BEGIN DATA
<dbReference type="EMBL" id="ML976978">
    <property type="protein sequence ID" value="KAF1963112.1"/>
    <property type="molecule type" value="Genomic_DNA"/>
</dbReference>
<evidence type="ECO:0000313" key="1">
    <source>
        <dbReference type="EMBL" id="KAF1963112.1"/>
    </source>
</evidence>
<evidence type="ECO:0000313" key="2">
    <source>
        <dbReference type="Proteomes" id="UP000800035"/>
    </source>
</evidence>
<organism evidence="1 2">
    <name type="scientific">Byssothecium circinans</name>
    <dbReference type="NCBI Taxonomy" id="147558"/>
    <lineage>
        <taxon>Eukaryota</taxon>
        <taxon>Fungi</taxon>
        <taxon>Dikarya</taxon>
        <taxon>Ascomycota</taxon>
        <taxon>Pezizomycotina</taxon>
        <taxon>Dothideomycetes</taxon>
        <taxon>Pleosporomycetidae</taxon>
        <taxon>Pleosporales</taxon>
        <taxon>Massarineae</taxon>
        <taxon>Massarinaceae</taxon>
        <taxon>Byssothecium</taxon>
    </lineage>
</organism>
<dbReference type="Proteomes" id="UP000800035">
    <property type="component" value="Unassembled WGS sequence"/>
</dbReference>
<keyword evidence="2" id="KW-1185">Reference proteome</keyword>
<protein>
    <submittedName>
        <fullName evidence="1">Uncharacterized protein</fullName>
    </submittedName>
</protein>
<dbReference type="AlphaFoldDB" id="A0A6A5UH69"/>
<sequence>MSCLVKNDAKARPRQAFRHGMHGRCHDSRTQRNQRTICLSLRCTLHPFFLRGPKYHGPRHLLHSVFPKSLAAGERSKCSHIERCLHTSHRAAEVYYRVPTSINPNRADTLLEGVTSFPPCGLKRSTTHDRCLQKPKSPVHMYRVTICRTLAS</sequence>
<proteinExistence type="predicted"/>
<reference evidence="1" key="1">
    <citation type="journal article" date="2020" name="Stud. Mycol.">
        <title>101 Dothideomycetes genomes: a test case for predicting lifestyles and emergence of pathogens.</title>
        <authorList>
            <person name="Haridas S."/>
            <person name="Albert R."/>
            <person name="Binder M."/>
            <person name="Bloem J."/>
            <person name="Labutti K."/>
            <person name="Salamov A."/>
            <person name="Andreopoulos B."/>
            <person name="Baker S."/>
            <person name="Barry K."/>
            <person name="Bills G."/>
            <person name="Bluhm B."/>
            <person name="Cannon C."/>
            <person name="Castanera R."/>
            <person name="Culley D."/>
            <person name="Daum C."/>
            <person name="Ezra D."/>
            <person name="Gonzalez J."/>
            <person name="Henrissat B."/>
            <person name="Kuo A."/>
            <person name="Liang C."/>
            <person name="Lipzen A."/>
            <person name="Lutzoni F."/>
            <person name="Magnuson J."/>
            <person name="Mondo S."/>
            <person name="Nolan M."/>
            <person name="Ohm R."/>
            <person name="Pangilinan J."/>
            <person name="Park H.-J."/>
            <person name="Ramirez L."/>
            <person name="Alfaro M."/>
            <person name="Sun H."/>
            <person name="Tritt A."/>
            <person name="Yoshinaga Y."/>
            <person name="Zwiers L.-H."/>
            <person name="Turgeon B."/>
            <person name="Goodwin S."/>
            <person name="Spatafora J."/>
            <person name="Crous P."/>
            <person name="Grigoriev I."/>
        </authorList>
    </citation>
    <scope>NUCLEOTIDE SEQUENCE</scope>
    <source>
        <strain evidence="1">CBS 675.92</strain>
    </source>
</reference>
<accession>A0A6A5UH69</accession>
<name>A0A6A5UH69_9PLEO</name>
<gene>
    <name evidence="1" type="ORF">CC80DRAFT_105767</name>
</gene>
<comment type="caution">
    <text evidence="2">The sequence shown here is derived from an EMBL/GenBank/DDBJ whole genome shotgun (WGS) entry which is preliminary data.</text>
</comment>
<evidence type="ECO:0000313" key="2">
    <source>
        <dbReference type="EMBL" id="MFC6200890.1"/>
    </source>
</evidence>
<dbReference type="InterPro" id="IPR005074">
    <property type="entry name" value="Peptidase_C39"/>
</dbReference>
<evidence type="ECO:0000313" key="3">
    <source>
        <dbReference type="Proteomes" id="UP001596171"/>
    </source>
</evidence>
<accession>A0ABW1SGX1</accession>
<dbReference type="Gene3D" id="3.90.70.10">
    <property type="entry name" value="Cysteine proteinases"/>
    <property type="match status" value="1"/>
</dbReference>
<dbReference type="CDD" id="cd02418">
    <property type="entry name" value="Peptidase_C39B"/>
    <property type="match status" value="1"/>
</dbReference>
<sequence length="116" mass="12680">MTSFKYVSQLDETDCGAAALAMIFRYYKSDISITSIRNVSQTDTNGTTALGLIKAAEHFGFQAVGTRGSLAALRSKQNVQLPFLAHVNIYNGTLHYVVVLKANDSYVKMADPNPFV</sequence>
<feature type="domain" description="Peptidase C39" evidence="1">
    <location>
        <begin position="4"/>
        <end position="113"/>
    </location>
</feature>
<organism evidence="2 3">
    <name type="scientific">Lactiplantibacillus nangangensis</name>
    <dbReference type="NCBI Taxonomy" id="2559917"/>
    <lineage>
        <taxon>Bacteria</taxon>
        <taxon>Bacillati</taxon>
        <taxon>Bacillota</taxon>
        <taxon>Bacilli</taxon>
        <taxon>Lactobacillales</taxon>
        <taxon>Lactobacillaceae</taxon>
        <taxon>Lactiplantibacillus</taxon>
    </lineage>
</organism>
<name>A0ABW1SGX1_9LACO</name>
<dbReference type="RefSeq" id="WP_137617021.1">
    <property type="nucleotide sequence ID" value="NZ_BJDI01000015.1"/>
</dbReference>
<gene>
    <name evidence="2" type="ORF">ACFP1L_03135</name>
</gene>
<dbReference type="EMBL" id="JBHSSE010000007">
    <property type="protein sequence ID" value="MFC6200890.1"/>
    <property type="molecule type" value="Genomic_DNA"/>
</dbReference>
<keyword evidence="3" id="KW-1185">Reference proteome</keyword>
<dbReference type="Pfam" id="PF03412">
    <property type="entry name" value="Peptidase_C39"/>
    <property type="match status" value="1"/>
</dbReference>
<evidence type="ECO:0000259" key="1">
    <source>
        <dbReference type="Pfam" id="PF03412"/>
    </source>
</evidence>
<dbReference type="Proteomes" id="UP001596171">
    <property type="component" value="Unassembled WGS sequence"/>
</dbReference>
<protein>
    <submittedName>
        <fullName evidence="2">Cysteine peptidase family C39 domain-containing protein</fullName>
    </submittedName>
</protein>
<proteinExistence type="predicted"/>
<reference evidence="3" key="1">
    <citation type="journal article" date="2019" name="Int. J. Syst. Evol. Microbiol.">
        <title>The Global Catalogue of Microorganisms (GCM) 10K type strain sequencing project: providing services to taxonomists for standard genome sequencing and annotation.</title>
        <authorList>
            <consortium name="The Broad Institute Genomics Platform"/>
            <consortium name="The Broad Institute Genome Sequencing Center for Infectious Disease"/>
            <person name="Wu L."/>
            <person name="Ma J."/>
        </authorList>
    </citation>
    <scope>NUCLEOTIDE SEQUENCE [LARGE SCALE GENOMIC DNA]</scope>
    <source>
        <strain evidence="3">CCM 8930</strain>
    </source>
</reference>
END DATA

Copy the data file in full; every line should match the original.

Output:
<dbReference type="EMBL" id="ML976978">
    <property type="protein sequence ID" value="KAF1963112.1"/>
    <property type="molecule type" value="Genomic_DNA"/>
</dbReference>
<evidence type="ECO:0000313" key="1">
    <source>
        <dbReference type="EMBL" id="KAF1963112.1"/>
    </source>
</evidence>
<evidence type="ECO:0000313" key="2">
    <source>
        <dbReference type="Proteomes" id="UP000800035"/>
    </source>
</evidence>
<organism evidence="1 2">
    <name type="scientific">Byssothecium circinans</name>
    <dbReference type="NCBI Taxonomy" id="147558"/>
    <lineage>
        <taxon>Eukaryota</taxon>
        <taxon>Fungi</taxon>
        <taxon>Dikarya</taxon>
        <taxon>Ascomycota</taxon>
        <taxon>Pezizomycotina</taxon>
        <taxon>Dothideomycetes</taxon>
        <taxon>Pleosporomycetidae</taxon>
        <taxon>Pleosporales</taxon>
        <taxon>Massarineae</taxon>
        <taxon>Massarinaceae</taxon>
        <taxon>Byssothecium</taxon>
    </lineage>
</organism>
<dbReference type="Proteomes" id="UP000800035">
    <property type="component" value="Unassembled WGS sequence"/>
</dbReference>
<keyword evidence="2" id="KW-1185">Reference proteome</keyword>
<protein>
    <submittedName>
        <fullName evidence="1">Uncharacterized protein</fullName>
    </submittedName>
</protein>
<dbReference type="AlphaFoldDB" id="A0A6A5UH69"/>
<sequence>MSCLVKNDAKARPRQAFRHGMHGRCHDSRTQRNQRTICLSLRCTLHPFFLRGPKYHGPRHLLHSVFPKSLAAGERSKCSHIERCLHTSHRAAEVYYRVPTSINPNRADTLLEGVTSFPPCGLKRSTTHDRCLQKPKSPVHMYRVTICRTLAS</sequence>
<proteinExistence type="predicted"/>
<reference evidence="1" key="1">
    <citation type="journal article" date="2020" name="Stud. Mycol.">
        <title>101 Dothideomycetes genomes: a test case for predicting lifestyles and emergence of pathogens.</title>
        <authorList>
            <person name="Haridas S."/>
            <person name="Albert R."/>
            <person name="Binder M."/>
            <person name="Bloem J."/>
            <person name="Labutti K."/>
            <person name="Salamov A."/>
            <person name="Andreopoulos B."/>
            <person name="Baker S."/>
            <person name="Barry K."/>
            <person name="Bills G."/>
            <person name="Bluhm B."/>
            <person name="Cannon C."/>
            <person name="Castanera R."/>
            <person name="Culley D."/>
            <person name="Daum C."/>
            <person name="Ezra D."/>
            <person name="Gonzalez J."/>
            <person name="Henrissat B."/>
            <person name="Kuo A."/>
            <person name="Liang C."/>
            <person name="Lipzen A."/>
            <person name="Lutzoni F."/>
            <person name="Magnuson J."/>
            <person name="Mondo S."/>
            <person name="Nolan M."/>
            <person name="Ohm R."/>
            <person name="Pangilinan J."/>
            <person name="Park H.-J."/>
            <person name="Ramirez L."/>
            <person name="Alfaro M."/>
            <person name="Sun H."/>
            <person name="Tritt A."/>
            <person name="Yoshinaga Y."/>
            <person name="Zwiers L.-H."/>
            <person name="Turgeon B."/>
            <person name="Goodwin S."/>
            <person name="Spatafora J."/>
            <person name="Crous P."/>
            <person name="Grigoriev I."/>
        </authorList>
    </citation>
    <scope>NUCLEOTIDE SEQUENCE</scope>
    <source>
        <strain evidence="1">CBS 675.92</strain>
    </source>
</reference>
<accession>A0A6A5UH69</accession>
<name>A0A6A5UH69_9PLEO</name>
<gene>
    <name evidence="1" type="ORF">CC80DRAFT_105767</name>
</gene>
<comment type="caution">
    <text evidence="2">The sequence shown here is derived from an EMBL/GenBank/DDBJ whole genome shotgun (WGS) entry which is preliminary data.</text>
</comment>
<evidence type="ECO:0000313" key="2">
    <source>
        <dbReference type="EMBL" id="MFC6200890.1"/>
    </source>
</evidence>
<dbReference type="InterPro" id="IPR005074">
    <property type="entry name" value="Peptidase_C39"/>
</dbReference>
<evidence type="ECO:0000313" key="3">
    <source>
        <dbReference type="Proteomes" id="UP001596171"/>
    </source>
</evidence>
<accession>A0ABW1SGX1</accession>
<dbReference type="Gene3D" id="3.90.70.10">
    <property type="entry name" value="Cysteine proteinases"/>
    <property type="match status" value="1"/>
</dbReference>
<dbReference type="CDD" id="cd02418">
    <property type="entry name" value="Peptidase_C39B"/>
    <property type="match status" value="1"/>
</dbReference>
<sequence length="116" mass="12680">MTSFKYVSQLDETDCGAAALAMIFRYYKSDISITSIRNVSQTDTNGTTALGLIKAAEHFGFQAVGTRGSLAALRSKQNVQLPFLAHVNIYNGTLHYVVVLKANDSYVKMADPNPFV</sequence>
<feature type="domain" description="Peptidase C39" evidence="1">
    <location>
        <begin position="4"/>
        <end position="113"/>
    </location>
</feature>
<organism evidence="2 3">
    <name type="scientific">Lactiplantibacillus nangangensis</name>
    <dbReference type="NCBI Taxonomy" id="2559917"/>
    <lineage>
        <taxon>Bacteria</taxon>
        <taxon>Bacillati</taxon>
        <taxon>Bacillota</taxon>
        <taxon>Bacilli</taxon>
        <taxon>Lactobacillales</taxon>
        <taxon>Lactobacillaceae</taxon>
        <taxon>Lactiplantibacillus</taxon>
    </lineage>
</organism>
<name>A0ABW1SGX1_9LACO</name>
<dbReference type="RefSeq" id="WP_137617021.1">
    <property type="nucleotide sequence ID" value="NZ_BJDI01000015.1"/>
</dbReference>
<gene>
    <name evidence="2" type="ORF">ACFP1L_03135</name>
</gene>
<dbReference type="EMBL" id="JBHSSE010000007">
    <property type="protein sequence ID" value="MFC6200890.1"/>
    <property type="molecule type" value="Genomic_DNA"/>
</dbReference>
<keyword evidence="3" id="KW-1185">Reference proteome</keyword>
<dbReference type="Pfam" id="PF03412">
    <property type="entry name" value="Peptidase_C39"/>
    <property type="match status" value="1"/>
</dbReference>
<evidence type="ECO:0000259" key="1">
    <source>
        <dbReference type="Pfam" id="PF03412"/>
    </source>
</evidence>
<dbReference type="Proteomes" id="UP001596171">
    <property type="component" value="Unassembled WGS sequence"/>
</dbReference>
<protein>
    <submittedName>
        <fullName evidence="2">Cysteine peptidase family C39 domain-containing protein</fullName>
    </submittedName>
</protein>
<proteinExistence type="predicted"/>
<reference evidence="3" key="1">
    <citation type="journal article" date="2019" name="Int. J. Syst. Evol. Microbiol.">
        <title>The Global Catalogue of Microorganisms (GCM) 10K type strain sequencing project: providing services to taxonomists for standard genome sequencing and annotation.</title>
        <authorList>
            <consortium name="The Broad Institute Genomics Platform"/>
            <consortium name="The Broad Institute Genome Sequencing Center for Infectious Disease"/>
            <person name="Wu L."/>
            <person name="Ma J."/>
        </authorList>
    </citation>
    <scope>NUCLEOTIDE SEQUENCE [LARGE SCALE GENOMIC DNA]</scope>
    <source>
        <strain evidence="3">CCM 8930</strain>
    </source>
</reference>